I've recently caught a glimpse of Zumba on TV, and the funky Latin workout caught my attention. And not only because I myself like to move to the steamy Latin tunes. I've heard about Zumba from some friends here and there, so I was curious to dig a bit more into the concept, and analyze the brand.
So, what's Zumba really? Is it something you do to get fit, lose weight, or just have fun? To get a better idea what it looks like, have a look at this video I found on YouTube:
It's a bit of a mix of various Latin dance styles – there's some salsa, merengue, samba and something else I can't quite determine. It also looks like fun. But is Zumba just a kind of fitness program you can follow at your local gym, or is it also a profitable business? Importantly, does its business model support the brand and its values? Here are some branding clues SCHMOOZY FOX is happy to share with you.
What exactly is the product?
The core “product” of Zumba is its fitness workout. It is actually a “service” rather than something tangible you buy at a shop. You go to your local gym, move around, dance and sweat for an hour to funky Latin tunes. What you get as a customer is an experience, fun and positive emotions. Most probably, you'll burn some calories along the way. In terms of tangible products, there is some Zumba-branded merchandise available on the site, such as DVDs, music, umbrellas, T-shirts etc. Not too exciting, but not too bad either.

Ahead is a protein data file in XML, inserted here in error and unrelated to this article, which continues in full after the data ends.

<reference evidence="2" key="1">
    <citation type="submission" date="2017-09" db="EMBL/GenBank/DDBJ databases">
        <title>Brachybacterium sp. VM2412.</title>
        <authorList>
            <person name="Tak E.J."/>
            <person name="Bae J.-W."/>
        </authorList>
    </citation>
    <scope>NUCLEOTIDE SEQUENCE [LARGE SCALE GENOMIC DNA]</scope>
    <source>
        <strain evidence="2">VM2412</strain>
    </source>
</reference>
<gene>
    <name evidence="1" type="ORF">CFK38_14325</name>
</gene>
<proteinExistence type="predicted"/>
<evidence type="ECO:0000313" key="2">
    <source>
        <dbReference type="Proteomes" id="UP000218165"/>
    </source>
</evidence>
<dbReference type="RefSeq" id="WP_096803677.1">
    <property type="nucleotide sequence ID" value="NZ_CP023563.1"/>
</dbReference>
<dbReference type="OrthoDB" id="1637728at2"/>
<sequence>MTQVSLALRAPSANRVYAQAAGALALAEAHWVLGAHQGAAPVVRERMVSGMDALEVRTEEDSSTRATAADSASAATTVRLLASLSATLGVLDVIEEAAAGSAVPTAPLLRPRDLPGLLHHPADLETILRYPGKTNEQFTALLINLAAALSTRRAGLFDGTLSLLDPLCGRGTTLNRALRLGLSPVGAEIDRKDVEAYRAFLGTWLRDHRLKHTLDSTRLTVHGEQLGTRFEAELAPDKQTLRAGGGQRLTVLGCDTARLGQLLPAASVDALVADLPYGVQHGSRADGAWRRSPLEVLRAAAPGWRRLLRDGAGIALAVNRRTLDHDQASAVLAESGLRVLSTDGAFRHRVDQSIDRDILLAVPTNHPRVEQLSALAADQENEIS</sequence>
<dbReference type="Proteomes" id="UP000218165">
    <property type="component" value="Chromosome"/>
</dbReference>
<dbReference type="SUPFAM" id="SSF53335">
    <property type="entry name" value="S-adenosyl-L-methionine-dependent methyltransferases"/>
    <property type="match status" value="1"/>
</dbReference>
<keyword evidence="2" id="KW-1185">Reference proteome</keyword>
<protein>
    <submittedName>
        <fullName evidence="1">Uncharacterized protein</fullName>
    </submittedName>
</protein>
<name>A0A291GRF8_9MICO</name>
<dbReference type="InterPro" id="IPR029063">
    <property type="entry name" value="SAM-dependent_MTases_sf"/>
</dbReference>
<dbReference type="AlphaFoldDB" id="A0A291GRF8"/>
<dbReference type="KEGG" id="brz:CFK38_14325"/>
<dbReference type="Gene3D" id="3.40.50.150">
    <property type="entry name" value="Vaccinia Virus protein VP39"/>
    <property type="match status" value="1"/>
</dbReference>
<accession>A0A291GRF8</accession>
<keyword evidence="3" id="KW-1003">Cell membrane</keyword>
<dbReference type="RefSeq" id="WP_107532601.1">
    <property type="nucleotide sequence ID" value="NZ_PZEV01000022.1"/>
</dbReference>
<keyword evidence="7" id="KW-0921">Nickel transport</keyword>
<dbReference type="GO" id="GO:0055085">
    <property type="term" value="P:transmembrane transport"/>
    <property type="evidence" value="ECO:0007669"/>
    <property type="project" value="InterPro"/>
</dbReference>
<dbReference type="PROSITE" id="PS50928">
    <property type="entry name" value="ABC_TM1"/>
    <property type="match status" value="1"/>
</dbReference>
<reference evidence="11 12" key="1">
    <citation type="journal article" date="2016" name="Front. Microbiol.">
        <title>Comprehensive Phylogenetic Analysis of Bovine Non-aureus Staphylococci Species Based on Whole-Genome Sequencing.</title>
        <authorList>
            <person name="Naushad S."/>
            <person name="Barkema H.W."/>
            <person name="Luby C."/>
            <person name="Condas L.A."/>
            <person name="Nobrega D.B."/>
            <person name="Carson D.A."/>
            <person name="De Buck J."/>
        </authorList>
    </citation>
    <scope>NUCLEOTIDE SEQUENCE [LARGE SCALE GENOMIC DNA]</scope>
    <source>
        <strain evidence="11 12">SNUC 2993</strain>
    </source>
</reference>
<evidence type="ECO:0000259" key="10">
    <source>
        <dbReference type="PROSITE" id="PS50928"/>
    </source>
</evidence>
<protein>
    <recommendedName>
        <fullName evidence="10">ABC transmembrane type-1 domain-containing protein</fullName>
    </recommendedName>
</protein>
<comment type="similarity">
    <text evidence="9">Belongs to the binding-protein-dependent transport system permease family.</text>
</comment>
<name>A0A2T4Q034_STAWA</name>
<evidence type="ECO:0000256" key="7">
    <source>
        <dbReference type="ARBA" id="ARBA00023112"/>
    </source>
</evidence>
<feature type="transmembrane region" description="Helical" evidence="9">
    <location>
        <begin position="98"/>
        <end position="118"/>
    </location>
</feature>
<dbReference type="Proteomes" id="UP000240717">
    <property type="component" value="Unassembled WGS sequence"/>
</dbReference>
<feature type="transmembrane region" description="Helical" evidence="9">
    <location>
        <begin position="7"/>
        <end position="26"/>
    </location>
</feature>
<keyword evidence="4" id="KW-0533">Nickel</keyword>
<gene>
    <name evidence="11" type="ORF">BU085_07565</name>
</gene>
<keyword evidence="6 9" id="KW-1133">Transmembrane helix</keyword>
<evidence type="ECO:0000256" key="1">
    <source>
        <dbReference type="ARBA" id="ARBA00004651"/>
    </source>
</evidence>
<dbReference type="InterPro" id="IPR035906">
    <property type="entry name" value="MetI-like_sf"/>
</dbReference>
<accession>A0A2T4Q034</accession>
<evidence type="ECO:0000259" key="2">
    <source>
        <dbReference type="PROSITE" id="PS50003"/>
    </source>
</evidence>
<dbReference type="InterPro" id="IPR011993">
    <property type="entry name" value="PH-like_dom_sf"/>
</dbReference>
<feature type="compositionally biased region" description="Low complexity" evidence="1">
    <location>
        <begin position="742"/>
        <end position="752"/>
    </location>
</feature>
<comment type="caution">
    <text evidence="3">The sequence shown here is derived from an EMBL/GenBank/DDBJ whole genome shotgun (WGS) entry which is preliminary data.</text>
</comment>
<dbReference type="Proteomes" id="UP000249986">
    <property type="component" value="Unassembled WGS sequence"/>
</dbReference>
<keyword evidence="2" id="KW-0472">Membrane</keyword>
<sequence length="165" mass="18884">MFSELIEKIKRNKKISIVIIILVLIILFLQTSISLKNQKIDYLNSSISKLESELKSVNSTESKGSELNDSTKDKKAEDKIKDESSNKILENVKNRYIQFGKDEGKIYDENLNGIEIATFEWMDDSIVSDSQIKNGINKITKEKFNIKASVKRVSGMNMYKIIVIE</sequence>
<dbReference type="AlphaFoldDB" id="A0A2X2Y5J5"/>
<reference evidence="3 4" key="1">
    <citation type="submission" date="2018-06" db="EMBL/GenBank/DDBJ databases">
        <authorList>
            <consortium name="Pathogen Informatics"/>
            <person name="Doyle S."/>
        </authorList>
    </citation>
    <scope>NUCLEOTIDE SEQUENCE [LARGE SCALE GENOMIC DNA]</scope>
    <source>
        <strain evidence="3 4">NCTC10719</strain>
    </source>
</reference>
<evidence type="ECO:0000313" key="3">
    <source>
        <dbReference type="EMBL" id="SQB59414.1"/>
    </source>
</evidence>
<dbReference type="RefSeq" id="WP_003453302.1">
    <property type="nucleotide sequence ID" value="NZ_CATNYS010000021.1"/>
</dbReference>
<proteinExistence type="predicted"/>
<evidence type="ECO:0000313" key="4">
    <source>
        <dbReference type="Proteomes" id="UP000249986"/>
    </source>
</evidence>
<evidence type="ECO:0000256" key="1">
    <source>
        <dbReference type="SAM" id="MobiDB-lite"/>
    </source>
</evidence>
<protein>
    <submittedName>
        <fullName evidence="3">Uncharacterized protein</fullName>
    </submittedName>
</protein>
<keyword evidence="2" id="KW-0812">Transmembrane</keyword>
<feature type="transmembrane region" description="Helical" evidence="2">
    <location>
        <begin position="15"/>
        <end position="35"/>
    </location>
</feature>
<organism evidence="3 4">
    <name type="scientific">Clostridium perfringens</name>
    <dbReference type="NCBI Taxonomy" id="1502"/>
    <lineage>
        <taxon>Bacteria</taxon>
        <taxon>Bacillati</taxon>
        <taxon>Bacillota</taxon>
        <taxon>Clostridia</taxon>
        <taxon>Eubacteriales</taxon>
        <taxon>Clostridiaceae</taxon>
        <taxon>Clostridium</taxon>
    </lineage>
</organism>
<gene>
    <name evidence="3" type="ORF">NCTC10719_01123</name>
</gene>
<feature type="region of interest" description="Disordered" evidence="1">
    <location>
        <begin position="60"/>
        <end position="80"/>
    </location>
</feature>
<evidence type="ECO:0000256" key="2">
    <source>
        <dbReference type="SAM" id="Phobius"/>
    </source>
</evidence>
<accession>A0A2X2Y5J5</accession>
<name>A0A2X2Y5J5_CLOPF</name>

What's the business model?
Well, that's a good question. I did some googling around to find out more, but all I can do is simply assume that Zumba sells licences to designated fitness instructors around the world. Or maybe, cash flows come simply from the fees instructors pay to Zumba for the obligatory qualification courses. Whatever the current business model, SCHMOOZY FOX could come up with at least several more ways of how to create and capture more value for Zumba!
As far as instructor training, it's not clear from the site if an instructor has to follow all of the offered 8 levels or only one. For instance, in Belgium, there are several basic level workshops available for the price of 325$ per two days, and no previous Zumba experience is needed. I wonder if you actually have to be a dance or fitness teacher to start with, or can I also take that 2-day course and start teaching Zumba next week? I suggest that Zumba.com sheds some more light on this point, in order to make things more clear for potential instructors.
Who are Zumba's customers?
There are two main kinds of customers in this case: those who will take classes, and those who'll teach them. As regards course participants, I wouldn't be dwelling only on such criteria commonly used in marketing as age and gender, and where they live. SCHMOOZY FOX would also focus on the deep emotions that trigger potential customers' decision to sign up for a Zum'ba course. Is it a desire to lose some weight? Become more sexy? Meet a potential date? Have fun? Build self-confidence? These are some of the questions Zumba should keep in mind to get a better idea about its customers. For now, its targeting seems a bit more fuzzy rather than funky.